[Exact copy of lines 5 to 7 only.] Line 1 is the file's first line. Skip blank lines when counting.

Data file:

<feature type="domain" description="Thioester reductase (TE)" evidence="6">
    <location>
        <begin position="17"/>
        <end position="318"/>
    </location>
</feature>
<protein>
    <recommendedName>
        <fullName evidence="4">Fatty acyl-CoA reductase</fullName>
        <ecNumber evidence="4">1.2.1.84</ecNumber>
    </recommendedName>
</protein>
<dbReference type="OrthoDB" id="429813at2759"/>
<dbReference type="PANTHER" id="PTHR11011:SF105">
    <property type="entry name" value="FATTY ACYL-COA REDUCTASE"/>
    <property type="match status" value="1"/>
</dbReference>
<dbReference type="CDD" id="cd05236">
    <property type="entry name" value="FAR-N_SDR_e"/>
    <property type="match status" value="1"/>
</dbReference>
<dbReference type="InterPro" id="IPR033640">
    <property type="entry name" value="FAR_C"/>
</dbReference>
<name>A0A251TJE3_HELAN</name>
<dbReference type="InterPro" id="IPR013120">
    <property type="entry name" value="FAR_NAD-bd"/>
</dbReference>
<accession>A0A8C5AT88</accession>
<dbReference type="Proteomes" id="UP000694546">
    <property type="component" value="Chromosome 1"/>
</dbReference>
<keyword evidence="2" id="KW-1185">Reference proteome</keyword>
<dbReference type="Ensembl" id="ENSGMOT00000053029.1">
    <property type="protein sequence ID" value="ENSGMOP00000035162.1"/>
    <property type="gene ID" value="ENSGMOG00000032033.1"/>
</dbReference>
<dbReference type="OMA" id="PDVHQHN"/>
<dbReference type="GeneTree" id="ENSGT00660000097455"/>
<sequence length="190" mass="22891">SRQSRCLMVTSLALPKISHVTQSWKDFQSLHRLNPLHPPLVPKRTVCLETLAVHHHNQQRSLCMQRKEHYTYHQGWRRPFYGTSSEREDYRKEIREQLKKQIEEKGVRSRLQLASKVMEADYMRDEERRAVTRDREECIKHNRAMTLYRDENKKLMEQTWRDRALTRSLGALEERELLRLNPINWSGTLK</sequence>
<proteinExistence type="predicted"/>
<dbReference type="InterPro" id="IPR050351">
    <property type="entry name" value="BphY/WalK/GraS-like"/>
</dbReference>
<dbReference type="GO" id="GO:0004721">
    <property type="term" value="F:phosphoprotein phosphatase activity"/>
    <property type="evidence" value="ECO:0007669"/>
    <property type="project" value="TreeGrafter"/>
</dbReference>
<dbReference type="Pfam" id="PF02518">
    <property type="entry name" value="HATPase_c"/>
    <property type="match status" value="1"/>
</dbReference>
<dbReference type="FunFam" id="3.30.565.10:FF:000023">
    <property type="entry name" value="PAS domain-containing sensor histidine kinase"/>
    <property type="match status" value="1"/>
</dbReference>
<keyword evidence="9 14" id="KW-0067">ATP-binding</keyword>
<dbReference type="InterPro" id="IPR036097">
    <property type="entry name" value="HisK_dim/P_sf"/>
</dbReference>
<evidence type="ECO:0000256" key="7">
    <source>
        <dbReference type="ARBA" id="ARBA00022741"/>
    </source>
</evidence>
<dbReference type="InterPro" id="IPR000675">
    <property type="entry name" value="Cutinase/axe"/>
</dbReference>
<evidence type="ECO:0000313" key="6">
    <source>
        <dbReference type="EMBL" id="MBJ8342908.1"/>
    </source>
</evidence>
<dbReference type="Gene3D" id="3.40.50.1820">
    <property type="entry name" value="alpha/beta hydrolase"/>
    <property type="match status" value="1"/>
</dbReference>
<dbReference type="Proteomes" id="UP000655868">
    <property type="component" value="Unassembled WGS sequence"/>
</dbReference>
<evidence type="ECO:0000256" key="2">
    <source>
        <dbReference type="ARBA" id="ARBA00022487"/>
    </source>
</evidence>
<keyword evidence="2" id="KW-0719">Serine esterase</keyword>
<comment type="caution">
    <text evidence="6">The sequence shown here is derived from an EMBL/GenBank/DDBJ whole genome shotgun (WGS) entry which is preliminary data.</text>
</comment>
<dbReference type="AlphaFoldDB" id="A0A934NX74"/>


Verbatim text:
    </location>
</feature>
<protein>